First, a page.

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To many people 1926 is synonymous with the General Strike. In that year there were some 5 million trade-union members in Britain out of a wage-earning population of 15 millions, for the first time a direct confrontation arose between the Trades Union Congress and the Conservative government under Stanley Baldwin.
The general strike started off with a miners’ strike against less pay for longer hours. The mine owners would not climb down, and the TUC sanctioned a general strike throughout the country. Rail, transport, building, printing, iron and steel production all ground to a halt. The press closed down, and both the Government and TUC published their own newspapers. The government was determined not to give in. Baldwin called in troops and armed special constables. Hundreds of strikers were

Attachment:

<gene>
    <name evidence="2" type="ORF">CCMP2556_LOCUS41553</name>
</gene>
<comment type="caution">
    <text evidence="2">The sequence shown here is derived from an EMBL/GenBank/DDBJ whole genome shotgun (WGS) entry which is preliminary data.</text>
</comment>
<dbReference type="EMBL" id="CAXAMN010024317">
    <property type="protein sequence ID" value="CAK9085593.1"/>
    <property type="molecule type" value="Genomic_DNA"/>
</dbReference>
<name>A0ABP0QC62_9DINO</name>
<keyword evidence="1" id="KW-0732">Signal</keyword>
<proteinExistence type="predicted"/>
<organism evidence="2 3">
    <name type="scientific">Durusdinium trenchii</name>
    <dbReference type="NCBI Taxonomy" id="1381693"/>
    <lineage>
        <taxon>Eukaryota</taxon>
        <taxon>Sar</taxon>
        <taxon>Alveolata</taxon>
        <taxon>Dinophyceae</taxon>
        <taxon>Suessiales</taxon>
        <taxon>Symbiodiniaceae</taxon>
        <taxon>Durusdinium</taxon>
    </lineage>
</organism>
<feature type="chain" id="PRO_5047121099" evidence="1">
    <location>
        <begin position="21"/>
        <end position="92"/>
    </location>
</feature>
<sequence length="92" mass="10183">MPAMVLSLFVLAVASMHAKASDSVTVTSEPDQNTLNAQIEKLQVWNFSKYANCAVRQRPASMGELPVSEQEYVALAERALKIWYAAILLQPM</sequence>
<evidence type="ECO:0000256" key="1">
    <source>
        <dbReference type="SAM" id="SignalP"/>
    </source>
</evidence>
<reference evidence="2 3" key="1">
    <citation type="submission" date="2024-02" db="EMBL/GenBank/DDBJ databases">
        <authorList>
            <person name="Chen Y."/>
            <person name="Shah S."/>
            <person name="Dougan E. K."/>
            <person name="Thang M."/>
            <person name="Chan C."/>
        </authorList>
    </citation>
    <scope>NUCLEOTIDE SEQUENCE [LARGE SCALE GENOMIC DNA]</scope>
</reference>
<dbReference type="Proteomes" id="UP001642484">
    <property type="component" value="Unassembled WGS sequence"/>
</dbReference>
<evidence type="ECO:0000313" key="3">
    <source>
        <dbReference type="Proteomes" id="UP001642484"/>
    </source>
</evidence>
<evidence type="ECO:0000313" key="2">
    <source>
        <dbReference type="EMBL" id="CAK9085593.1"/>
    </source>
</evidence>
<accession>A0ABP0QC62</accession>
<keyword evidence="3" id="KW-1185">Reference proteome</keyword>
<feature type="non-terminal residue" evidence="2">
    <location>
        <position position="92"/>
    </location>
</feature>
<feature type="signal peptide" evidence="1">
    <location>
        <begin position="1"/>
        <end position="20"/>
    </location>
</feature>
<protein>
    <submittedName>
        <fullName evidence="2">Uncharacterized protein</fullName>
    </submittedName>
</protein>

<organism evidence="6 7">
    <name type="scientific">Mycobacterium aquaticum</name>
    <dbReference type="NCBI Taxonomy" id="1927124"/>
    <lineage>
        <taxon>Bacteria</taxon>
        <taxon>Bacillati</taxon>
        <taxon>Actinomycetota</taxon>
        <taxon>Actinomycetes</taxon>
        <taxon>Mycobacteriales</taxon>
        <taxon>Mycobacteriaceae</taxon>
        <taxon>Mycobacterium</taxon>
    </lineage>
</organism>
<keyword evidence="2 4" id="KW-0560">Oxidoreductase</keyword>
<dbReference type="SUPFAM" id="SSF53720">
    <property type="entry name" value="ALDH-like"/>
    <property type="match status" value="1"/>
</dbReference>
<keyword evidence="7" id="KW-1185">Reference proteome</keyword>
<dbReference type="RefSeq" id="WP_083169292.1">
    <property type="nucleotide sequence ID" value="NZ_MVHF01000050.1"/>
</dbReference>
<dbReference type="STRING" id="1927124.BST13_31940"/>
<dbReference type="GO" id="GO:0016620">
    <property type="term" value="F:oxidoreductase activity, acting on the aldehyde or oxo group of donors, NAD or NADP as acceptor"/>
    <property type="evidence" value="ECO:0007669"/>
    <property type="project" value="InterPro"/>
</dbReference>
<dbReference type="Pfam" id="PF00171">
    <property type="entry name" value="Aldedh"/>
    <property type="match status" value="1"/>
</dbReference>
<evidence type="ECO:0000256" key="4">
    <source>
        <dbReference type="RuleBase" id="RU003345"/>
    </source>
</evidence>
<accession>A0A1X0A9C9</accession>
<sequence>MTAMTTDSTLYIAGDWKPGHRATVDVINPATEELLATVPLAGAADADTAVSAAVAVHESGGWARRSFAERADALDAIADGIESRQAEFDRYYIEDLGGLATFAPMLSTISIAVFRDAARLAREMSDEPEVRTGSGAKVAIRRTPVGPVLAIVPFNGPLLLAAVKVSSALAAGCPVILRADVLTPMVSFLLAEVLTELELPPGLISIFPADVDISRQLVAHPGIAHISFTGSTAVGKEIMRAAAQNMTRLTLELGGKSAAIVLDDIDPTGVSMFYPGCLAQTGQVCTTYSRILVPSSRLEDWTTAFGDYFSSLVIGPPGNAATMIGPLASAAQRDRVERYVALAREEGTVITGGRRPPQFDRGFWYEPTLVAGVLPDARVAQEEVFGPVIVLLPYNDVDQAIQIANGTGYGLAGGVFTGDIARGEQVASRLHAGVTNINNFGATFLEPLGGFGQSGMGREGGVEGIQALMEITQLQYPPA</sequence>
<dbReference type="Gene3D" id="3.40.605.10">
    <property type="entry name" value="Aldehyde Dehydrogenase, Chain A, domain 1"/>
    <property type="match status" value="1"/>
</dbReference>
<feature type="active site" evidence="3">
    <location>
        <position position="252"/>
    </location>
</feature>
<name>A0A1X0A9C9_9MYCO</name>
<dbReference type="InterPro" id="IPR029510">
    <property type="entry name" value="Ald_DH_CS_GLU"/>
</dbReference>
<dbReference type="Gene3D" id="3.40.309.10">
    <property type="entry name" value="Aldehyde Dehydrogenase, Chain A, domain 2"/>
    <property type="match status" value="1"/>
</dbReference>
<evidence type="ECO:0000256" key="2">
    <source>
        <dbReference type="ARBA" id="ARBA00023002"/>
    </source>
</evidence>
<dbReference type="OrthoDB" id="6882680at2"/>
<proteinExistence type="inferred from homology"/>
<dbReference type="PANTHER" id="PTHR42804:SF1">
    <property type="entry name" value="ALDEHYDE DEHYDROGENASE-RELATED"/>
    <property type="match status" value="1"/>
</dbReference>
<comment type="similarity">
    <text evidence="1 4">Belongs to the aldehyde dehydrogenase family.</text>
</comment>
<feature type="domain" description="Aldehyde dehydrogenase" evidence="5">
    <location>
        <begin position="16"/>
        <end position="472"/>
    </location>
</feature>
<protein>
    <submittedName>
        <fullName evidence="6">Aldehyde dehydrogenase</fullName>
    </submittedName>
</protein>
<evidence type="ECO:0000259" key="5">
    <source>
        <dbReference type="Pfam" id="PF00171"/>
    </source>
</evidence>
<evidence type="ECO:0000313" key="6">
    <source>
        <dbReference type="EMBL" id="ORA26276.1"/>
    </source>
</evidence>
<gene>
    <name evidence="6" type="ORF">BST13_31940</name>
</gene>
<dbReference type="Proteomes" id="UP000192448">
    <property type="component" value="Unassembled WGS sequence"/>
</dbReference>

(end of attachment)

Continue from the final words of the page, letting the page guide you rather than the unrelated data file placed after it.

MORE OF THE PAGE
arrested. After nine days a peace was negotiated, but it was bitterly resisted by the miners who remained on strike for the whole Summer, until economic conditions forced them to submit.
On May 15th 1926, the ILN published a special ‘Emergency Number’

(Appendix List No. 90). It covers the strike from its start on May 4th to its end on May 12th. It emphasises “the spirit of England at work” amongst the volunteers who “carried on” throughout the trouble and lays great stress on the military force which was displayed but not used, although the mention of “hooligan incidents” did hint that all was not as snooth running as the Government announcements made out. This truncated issue illustrates incidents and personalities during and after the end of the strike and praises the London press for producing strike emergency issues throughout its duration.
The cover, in blue, shows a photo etching of the Prime Minister, Stanley Baldwin. This is issue number 4543, vol. 168, pages 853-868, measuring 37 x 27 cm and priced at one shilling.
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